The western world is gradually listening to, receiving and applying simple, primitive and more efficient training methods from the archives of the eastern bloc. Kettlebells (KB’s) have already become the tool of choice for ‘informed’ strength and power athletes. Joint Mobility (JM), a combination of Qigong and dynamic stretching, has also become one of the most effective warm-ups for any athlete. How can the rebirth of these two timeless protocols benefit triathletes?
Triathletes are a special population due to the fact that they are training for three events simultaneously, namely swimming, cycling, and running. Efficiency is of the utmost importance, especially for Ironman competitors, 2.4 mile swim, 112 mile bike, 26.2 mile run ALL IN ONE DAY! Therefore, there are many problems that these athletes run into throughout their training programs. The most common problems are overtraining, core weakness, tight hip flexors, lower back, and stress fractures primarily in the lower leg and small bones of the feet.
This article will address some specific protocols that have been used effectively to correct some significant strength and flexibility imbalances in a current client. He is 33 years old and has competed in two Ironman triathlons, as well as many shorter races. When we started working together, nine weeks before her second Ironman, she was recovering from a femoral head stress fracture, a major quadriceps / ham imbalance, rotator cuff problems (past injuries from swimming with a college scholarship ) and tight hip flexors.
Through a combination of JM and KB exercises, he was able to effectively overcome many of these weaknesses in nine short weeks. Each session started with a minimum of ten minutes of head-to-toe joint mobility and then went back specifically to problem areas. Check out Super Joints (book or DVD) for these exercises: Belly Dance, Cossack, Extended Cossack, Bootstrappers, and Split Switches. After a general mobility warm-up, emphasis was placed on the Wall Squat, essential for the recovery and progression of imbalances, weaknesses and mobility of the hip / lower back region. In two weeks, his squat depth had improved four inches due to increased flexibility and relaxation of the hip flexors. This almost immediate improvement led to relaxed bike pedal power, a relaxed ride, and an overall increase in power and efficiency.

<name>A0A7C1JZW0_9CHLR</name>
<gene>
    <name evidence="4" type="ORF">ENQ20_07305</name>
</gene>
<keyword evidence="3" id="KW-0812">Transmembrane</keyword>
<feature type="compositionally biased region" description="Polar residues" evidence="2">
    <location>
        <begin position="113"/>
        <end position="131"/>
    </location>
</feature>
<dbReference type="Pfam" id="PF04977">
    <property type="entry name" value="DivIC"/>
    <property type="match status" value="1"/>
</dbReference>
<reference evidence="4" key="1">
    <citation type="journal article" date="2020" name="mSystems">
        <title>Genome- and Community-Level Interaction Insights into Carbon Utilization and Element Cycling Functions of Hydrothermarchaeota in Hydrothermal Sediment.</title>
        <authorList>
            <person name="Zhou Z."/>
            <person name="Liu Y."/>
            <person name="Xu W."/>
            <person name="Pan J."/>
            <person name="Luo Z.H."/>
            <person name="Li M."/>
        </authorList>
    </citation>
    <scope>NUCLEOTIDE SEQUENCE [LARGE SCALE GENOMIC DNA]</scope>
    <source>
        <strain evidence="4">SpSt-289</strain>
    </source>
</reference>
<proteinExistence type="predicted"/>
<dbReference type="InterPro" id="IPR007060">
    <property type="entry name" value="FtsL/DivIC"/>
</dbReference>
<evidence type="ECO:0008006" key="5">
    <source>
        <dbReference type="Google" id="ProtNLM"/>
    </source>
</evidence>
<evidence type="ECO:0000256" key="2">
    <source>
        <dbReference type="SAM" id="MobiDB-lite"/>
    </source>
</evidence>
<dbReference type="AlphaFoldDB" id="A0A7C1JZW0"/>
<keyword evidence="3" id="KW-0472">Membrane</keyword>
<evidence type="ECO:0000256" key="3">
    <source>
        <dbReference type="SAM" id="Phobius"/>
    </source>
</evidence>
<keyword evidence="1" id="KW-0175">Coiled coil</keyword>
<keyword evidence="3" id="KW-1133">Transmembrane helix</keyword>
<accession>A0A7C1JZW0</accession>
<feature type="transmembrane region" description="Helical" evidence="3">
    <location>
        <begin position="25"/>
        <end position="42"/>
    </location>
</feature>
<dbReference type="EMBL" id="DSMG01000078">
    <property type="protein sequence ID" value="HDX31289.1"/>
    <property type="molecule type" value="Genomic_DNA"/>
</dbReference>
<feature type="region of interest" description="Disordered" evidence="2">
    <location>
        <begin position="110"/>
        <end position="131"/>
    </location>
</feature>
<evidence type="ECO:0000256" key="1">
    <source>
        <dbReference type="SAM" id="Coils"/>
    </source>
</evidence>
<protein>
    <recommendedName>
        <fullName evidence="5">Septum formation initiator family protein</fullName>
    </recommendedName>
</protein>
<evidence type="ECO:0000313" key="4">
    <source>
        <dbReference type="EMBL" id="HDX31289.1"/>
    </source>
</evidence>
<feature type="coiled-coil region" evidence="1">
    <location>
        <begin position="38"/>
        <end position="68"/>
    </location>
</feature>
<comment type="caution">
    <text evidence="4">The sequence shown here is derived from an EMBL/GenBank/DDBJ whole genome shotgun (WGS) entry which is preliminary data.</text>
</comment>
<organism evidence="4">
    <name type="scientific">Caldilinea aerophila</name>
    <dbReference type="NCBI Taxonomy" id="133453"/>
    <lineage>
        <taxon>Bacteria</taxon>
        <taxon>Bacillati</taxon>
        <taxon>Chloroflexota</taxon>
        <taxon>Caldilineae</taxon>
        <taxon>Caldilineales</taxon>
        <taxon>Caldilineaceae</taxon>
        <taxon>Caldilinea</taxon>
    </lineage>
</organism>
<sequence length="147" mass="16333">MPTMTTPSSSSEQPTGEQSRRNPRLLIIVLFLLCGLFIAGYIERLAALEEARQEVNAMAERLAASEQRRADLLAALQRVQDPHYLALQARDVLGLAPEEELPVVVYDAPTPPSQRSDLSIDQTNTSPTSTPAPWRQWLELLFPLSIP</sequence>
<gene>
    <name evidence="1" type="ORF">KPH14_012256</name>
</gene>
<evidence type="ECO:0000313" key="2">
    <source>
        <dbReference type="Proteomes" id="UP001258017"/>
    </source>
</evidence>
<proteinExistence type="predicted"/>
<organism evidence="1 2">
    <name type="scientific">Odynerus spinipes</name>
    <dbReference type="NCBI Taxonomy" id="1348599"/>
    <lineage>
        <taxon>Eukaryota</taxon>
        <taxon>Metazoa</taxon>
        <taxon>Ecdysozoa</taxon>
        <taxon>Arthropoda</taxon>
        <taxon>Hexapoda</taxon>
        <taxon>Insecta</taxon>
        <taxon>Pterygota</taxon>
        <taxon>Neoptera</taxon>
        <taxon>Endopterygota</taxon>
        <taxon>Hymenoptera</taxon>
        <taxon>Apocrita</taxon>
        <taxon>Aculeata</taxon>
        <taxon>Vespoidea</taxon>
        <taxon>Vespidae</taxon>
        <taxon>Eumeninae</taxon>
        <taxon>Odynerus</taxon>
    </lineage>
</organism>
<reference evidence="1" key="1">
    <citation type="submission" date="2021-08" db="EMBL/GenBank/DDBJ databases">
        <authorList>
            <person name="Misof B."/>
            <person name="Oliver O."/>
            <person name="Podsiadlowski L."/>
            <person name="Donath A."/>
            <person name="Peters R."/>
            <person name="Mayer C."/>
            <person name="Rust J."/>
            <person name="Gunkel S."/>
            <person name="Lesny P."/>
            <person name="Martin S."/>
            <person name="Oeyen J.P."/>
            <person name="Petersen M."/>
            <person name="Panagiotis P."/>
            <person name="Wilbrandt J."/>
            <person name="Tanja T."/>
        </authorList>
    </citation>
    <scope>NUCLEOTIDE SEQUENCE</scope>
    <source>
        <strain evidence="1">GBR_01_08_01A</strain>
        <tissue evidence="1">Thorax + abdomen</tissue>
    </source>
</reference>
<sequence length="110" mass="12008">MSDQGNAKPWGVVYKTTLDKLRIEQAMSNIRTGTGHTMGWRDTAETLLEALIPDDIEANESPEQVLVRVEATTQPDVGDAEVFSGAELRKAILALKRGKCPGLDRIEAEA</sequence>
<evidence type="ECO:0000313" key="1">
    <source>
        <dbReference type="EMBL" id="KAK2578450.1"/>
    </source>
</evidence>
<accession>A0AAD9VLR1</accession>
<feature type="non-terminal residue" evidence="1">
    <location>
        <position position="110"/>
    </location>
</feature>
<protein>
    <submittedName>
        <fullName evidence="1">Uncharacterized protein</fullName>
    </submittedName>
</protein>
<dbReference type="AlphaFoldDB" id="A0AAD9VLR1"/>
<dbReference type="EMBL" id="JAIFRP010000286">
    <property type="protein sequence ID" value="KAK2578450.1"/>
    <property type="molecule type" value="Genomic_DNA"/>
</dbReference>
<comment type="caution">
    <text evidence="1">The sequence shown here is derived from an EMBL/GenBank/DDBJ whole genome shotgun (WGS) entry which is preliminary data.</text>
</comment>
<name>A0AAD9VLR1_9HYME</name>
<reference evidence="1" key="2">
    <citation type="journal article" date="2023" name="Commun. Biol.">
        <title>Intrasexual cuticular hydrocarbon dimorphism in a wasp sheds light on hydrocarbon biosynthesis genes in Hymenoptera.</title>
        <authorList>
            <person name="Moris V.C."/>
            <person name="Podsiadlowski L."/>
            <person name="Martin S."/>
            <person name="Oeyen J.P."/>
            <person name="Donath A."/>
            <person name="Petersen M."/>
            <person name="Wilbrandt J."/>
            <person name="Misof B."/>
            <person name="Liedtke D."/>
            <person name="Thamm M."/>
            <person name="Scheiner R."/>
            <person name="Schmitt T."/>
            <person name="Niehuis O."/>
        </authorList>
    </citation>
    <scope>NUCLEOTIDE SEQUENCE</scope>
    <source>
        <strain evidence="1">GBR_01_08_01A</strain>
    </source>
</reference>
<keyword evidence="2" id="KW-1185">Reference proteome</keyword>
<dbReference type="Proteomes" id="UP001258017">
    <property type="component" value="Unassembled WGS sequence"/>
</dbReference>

The remainder of each training session revolved around KB training. The fundamental movements apply to triathletes as well as to any athlete. Five main KB exercises were used. A healthy dose of swings, cleanings, outbursts, renegade rows, and windmills were the focal point.
Swings teach you to shoot your hips and hamstrings. Most programs forget to teach athletes in general how to neurologically program their hamstrings, which leads to efficiency when cycling and running.
Cleanses and re-teaches the hips to shoot while also relaxing the shoulders … crucial during a grueling multisport run.
Snatches are an extension of the swing and help to “rewire” the CNS to fire on demand and also increase overall efficiency.
Renegade Rows is a basic full-body workout that teaches the abs to stabilize in a state of ‘relaxed tension’ rather than mindlessly rowing. This movement transfers to more effective hip stabilization in triathletes while building a solid core.
Windmills work the core while stretching the glute / hamstring complex while maintaining upper body mental awareness, once again engaging the WHOLE body to work as a unit vs. a collection of body parts.
These five exercises revolve around everything a triathlete is looking for: increasing core strength without increasing muscle mass and increasing work capacity while maintaining aerobic efficiency (relaxed tension).
Treating the body as a ‘unit’ vs. a collection of body parts, leading to greater efficiency, is crucial for triathletes. Kettlebells fill the gap where traditional strength training lacks, effective strength workouts in minimal time. Ask any triathlete: their last priority is strength training. However, all triathletes are interested and understand the benefits of “basic” training and the Party knows which is the MOST EFFECTIVE basic training tool: kettlebell. Help your fellow triathletes by showing them these intricate Party Protocols. They will surely thank you!